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Thermal Management for Chip-Scale Atomic Clocks

[+] Author Affiliations
Alexander Laws, Richard Y. J. Chang, Victor M. Bright, Y. C. Lee

University of Colorado, Boulder, CO

Paper No. IPACK2005-73444, pp. 741-745; 5 pages
doi:10.1115/IPACK2005-73444
From:
  • ASME 2005 Pacific Rim Technical Conference and Exhibition on Integration and Packaging of MEMS, NEMS, and Electronic Systems collocated with the ASME 2005 Heat Transfer Summer Conference
  • Advances in Electronic Packaging, Parts A, B, and C
  • San Francisco, California, USA, July 17–22, 2005
  • Conference Sponsors: Heat Transfer Division and Electronic and Photonic Packaging Division
  • ISBN: 0-7918-4200-2 | eISBN: 0-7918-3762-9
  • Copyright © 2005 by ASME

abstract

Power dissipation of chip-scale atomic clocks is one of the major design considerations. The largest power dissipation is for temperature control of the vertical-cavity surface-emitting laser (VCSEL) and cesium vapor cell. For example, the temperature of the VCSEL and Cs cell have to both be at 70±0.1°C or there will be frequency shift which will ruin the lock of the clock. These temperatures have to be maintained even under a large temperature variation such as −40°C to 50°C. There are three major thermal designs to consider: a) micro-heaters to fine-tune the temperatures of VCSEL and Cs cell, b) use of waste heat from other units to heat the system when outside temperature is low, and c) use of a thermal switch to release any extra waste heat when ambient temperatures are high. These three thermal designs have been incorporated in to a thermal test vehicle, which will be used to develop a thermal management design for the clock. This paper describes the proposed clock design, creation of the thermal test vehicle and development of a bimetallic snap based thermal conduction switch. The switch has been demonstrated to change thermal resistance from 52.9±2.8 K/W when the switch is open to 19.5±1.1 K/W with the switch closed.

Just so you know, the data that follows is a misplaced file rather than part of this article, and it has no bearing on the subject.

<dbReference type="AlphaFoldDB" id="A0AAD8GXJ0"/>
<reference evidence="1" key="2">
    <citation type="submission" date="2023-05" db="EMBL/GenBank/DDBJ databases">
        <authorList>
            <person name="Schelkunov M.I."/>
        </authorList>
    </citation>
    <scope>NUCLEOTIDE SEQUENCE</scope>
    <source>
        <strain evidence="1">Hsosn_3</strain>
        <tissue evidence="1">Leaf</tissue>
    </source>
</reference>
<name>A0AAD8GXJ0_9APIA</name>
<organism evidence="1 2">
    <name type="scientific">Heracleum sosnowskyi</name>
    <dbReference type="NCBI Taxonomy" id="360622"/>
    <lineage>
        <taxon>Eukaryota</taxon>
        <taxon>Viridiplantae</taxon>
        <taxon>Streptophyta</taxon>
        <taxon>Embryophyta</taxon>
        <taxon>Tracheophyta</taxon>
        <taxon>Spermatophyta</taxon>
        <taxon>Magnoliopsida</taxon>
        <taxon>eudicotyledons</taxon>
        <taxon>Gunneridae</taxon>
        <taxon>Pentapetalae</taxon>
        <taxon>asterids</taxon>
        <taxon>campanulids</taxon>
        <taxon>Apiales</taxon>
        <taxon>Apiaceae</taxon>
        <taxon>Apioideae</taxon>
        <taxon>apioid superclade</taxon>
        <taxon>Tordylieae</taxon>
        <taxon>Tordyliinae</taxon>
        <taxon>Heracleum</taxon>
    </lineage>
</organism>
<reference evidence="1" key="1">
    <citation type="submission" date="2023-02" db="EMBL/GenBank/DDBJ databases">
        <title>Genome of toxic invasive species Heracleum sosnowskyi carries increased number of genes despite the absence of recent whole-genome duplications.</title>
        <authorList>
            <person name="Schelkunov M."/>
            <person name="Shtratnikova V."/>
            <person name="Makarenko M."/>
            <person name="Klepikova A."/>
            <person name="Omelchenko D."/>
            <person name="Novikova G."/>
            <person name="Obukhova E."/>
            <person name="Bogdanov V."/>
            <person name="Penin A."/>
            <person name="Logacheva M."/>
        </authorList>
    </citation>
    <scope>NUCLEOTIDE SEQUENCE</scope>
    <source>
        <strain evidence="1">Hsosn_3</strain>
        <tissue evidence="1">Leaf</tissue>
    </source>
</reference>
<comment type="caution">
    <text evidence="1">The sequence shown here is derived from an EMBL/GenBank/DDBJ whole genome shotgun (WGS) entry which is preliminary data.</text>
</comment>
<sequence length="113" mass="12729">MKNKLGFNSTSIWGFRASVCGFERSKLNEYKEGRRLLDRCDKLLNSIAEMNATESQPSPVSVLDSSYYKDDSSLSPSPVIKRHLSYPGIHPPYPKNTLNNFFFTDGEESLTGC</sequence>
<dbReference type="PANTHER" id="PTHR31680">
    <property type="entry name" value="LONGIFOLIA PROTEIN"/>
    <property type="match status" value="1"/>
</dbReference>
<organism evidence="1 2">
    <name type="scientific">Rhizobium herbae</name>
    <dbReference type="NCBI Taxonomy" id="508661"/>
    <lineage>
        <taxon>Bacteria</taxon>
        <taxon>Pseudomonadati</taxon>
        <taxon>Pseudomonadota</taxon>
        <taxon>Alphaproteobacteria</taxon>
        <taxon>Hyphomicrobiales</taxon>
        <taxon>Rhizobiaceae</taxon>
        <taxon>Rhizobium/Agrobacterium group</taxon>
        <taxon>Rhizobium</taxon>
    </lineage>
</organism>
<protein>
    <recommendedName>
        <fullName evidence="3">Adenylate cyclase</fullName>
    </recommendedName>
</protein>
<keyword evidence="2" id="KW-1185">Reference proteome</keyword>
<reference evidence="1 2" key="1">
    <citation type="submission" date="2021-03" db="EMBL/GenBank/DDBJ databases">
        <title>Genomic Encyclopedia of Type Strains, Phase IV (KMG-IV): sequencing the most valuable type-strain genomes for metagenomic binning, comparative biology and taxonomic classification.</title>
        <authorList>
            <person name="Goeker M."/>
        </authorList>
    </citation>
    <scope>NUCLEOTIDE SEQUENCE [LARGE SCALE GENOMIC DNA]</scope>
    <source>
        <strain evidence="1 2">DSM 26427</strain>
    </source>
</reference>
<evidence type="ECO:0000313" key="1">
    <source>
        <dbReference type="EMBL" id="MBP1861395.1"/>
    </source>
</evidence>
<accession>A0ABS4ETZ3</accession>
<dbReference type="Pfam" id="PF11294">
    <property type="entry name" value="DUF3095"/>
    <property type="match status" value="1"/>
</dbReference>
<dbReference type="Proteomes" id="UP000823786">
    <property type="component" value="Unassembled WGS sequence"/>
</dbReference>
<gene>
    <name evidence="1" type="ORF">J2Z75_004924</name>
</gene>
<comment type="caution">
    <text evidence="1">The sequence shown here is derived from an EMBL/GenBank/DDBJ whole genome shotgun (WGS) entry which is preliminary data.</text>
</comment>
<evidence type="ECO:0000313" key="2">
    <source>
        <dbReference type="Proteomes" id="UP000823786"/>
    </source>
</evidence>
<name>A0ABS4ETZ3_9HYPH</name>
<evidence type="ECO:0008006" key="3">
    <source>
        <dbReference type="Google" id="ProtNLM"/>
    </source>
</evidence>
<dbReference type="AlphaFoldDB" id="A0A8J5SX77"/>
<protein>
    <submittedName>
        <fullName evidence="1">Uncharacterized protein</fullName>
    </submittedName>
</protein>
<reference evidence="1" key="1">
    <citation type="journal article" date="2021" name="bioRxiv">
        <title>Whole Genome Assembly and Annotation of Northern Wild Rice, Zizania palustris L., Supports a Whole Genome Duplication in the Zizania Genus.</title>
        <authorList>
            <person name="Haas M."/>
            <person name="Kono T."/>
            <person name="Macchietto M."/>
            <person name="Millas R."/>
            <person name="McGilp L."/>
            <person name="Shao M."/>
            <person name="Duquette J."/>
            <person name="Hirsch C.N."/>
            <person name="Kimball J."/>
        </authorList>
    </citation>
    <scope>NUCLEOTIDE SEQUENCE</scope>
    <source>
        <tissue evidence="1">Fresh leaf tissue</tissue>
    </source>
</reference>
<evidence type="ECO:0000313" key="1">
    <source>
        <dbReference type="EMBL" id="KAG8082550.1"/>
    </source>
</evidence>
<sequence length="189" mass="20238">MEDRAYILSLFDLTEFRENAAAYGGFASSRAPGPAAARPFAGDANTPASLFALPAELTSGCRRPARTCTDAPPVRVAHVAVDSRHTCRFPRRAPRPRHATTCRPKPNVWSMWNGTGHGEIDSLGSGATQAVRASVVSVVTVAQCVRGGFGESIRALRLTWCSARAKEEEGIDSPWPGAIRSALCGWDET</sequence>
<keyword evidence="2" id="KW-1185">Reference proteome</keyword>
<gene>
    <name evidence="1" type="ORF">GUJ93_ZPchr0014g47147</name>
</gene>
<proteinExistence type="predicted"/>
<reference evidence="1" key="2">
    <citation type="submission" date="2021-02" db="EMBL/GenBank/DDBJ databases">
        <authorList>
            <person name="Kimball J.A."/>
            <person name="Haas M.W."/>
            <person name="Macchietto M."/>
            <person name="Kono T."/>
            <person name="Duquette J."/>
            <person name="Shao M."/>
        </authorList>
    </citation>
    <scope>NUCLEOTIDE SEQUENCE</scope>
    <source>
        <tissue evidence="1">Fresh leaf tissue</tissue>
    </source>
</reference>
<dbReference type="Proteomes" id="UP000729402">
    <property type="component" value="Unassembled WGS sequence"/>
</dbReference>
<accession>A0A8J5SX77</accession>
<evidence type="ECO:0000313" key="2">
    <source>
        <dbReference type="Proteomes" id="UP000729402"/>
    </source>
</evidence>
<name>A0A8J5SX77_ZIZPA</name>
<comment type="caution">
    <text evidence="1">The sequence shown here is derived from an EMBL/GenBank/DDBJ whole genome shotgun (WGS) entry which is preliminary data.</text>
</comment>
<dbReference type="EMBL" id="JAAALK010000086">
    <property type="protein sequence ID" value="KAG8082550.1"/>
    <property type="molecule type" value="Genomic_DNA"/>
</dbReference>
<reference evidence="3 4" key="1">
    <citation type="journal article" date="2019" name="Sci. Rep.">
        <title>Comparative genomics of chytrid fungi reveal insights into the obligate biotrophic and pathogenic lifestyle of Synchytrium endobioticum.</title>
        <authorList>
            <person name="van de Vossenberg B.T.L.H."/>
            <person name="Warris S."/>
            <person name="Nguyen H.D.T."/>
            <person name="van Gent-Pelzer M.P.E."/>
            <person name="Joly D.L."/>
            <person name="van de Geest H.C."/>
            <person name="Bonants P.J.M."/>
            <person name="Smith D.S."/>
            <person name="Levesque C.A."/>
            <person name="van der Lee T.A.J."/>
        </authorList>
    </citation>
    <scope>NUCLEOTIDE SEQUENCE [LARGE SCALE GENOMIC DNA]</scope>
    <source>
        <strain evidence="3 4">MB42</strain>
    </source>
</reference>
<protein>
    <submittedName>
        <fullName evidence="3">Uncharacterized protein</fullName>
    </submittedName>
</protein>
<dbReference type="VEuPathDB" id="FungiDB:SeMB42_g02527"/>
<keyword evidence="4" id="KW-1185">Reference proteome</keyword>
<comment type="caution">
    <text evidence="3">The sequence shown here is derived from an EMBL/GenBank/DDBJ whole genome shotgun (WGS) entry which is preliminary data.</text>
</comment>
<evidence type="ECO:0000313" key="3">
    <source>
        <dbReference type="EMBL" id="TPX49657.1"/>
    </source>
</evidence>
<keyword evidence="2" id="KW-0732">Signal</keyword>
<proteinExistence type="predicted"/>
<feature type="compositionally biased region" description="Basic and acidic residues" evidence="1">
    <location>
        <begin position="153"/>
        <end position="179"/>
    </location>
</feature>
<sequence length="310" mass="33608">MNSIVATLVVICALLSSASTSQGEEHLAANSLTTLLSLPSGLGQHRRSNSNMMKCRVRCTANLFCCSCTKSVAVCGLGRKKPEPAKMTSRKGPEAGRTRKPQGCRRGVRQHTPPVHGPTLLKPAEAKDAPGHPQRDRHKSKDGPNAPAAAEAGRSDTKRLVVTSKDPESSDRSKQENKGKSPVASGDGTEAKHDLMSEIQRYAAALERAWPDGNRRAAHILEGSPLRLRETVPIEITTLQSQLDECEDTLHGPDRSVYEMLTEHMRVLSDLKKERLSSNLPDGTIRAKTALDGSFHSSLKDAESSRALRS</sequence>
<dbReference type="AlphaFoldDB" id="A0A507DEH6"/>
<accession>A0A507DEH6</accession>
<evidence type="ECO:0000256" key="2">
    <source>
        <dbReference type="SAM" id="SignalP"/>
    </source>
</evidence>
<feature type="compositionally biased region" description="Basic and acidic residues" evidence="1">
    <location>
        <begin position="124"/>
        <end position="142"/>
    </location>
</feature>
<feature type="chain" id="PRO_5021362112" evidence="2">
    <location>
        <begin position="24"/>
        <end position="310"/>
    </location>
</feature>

Copyright © 2005 by ASME

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